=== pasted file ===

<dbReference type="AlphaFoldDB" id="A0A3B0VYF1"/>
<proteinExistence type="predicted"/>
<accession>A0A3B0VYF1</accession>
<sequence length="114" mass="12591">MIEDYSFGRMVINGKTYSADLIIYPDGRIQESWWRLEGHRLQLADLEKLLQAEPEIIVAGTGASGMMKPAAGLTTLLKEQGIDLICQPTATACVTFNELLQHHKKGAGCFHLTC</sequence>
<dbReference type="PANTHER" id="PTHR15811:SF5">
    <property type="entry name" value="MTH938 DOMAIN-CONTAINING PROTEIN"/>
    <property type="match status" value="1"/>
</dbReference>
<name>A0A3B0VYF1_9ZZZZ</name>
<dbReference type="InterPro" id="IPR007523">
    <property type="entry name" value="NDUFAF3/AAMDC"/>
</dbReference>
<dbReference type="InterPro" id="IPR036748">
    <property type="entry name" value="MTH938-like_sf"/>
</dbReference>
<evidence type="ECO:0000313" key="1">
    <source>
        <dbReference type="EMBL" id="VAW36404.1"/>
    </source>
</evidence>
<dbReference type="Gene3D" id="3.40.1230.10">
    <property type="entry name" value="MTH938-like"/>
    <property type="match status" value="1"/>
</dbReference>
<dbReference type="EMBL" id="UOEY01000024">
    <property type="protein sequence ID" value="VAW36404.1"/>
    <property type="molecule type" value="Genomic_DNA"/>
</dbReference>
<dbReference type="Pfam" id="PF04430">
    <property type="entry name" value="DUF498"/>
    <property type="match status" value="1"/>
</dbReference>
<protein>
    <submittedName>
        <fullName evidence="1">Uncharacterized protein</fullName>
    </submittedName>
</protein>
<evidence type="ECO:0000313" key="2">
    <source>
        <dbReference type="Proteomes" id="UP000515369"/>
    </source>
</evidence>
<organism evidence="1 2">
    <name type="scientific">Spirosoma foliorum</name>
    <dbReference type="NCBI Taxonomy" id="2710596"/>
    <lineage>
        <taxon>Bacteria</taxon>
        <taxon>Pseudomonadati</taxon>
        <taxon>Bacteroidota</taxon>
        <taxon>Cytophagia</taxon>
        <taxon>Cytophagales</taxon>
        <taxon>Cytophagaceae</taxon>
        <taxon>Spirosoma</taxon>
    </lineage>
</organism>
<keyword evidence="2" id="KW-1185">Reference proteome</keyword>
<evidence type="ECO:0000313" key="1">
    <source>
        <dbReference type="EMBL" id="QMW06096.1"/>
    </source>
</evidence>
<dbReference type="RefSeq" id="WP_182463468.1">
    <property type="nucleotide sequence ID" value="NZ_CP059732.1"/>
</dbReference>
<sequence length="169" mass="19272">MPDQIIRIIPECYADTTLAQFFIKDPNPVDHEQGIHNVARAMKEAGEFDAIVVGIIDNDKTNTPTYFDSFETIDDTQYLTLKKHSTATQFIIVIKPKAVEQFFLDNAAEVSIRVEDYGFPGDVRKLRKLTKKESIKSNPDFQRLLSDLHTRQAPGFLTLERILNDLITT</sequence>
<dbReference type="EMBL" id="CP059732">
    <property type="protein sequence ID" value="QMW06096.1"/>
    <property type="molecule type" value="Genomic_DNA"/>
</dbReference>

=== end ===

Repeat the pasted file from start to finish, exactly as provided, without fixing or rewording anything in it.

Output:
<dbReference type="AlphaFoldDB" id="A0A3B0VYF1"/>
<proteinExistence type="predicted"/>
<accession>A0A3B0VYF1</accession>
<sequence length="114" mass="12591">MIEDYSFGRMVINGKTYSADLIIYPDGRIQESWWRLEGHRLQLADLEKLLQAEPEIIVAGTGASGMMKPAAGLTTLLKEQGIDLICQPTATACVTFNELLQHHKKGAGCFHLTC</sequence>
<dbReference type="PANTHER" id="PTHR15811:SF5">
    <property type="entry name" value="MTH938 DOMAIN-CONTAINING PROTEIN"/>
    <property type="match status" value="1"/>
</dbReference>
<name>A0A3B0VYF1_9ZZZZ</name>
<dbReference type="InterPro" id="IPR007523">
    <property type="entry name" value="NDUFAF3/AAMDC"/>
</dbReference>
<dbReference type="InterPro" id="IPR036748">
    <property type="entry name" value="MTH938-like_sf"/>
</dbReference>
<evidence type="ECO:0000313" key="1">
    <source>
        <dbReference type="EMBL" id="VAW36404.1"/>
    </source>
</evidence>
<dbReference type="Gene3D" id="3.40.1230.10">
    <property type="entry name" value="MTH938-like"/>
    <property type="match status" value="1"/>
</dbReference>
<dbReference type="EMBL" id="UOEY01000024">
    <property type="protein sequence ID" value="VAW36404.1"/>
    <property type="molecule type" value="Genomic_DNA"/>
</dbReference>
<dbReference type="Pfam" id="PF04430">
    <property type="entry name" value="DUF498"/>
    <property type="match status" value="1"/>
</dbReference>
<protein>
    <submittedName>
        <fullName evidence="1">Uncharacterized protein</fullName>
    </submittedName>
</protein>
<evidence type="ECO:0000313" key="2">
    <source>
        <dbReference type="Proteomes" id="UP000515369"/>
    </source>
</evidence>
<organism evidence="1 2">
    <name type="scientific">Spirosoma foliorum</name>
    <dbReference type="NCBI Taxonomy" id="2710596"/>
    <lineage>
        <taxon>Bacteria</taxon>
        <taxon>Pseudomonadati</taxon>
        <taxon>Bacteroidota</taxon>
        <taxon>Cytophagia</taxon>
        <taxon>Cytophagales</taxon>
        <taxon>Cytophagaceae</taxon>
        <taxon>Spirosoma</taxon>
    </lineage>
</organism>
<keyword evidence="2" id="KW-1185">Reference proteome</keyword>
<evidence type="ECO:0000313" key="1">
    <source>
        <dbReference type="EMBL" id="QMW06096.1"/>
    </source>
</evidence>
<dbReference type="RefSeq" id="WP_182463468.1">
    <property type="nucleotide sequence ID" value="NZ_CP059732.1"/>
</dbReference>
<sequence length="169" mass="19272">MPDQIIRIIPECYADTTLAQFFIKDPNPVDHEQGIHNVARAMKEAGEFDAIVVGIIDNDKTNTPTYFDSFETIDDTQYLTLKKHSTATQFIIVIKPKAVEQFFLDNAAEVSIRVEDYGFPGDVRKLRKLTKKESIKSNPDFQRLLSDLHTRQAPGFLTLERILNDLITT</sequence>
<dbReference type="EMBL" id="CP059732">
    <property type="protein sequence ID" value="QMW06096.1"/>
    <property type="molecule type" value="Genomic_DNA"/>
</dbReference>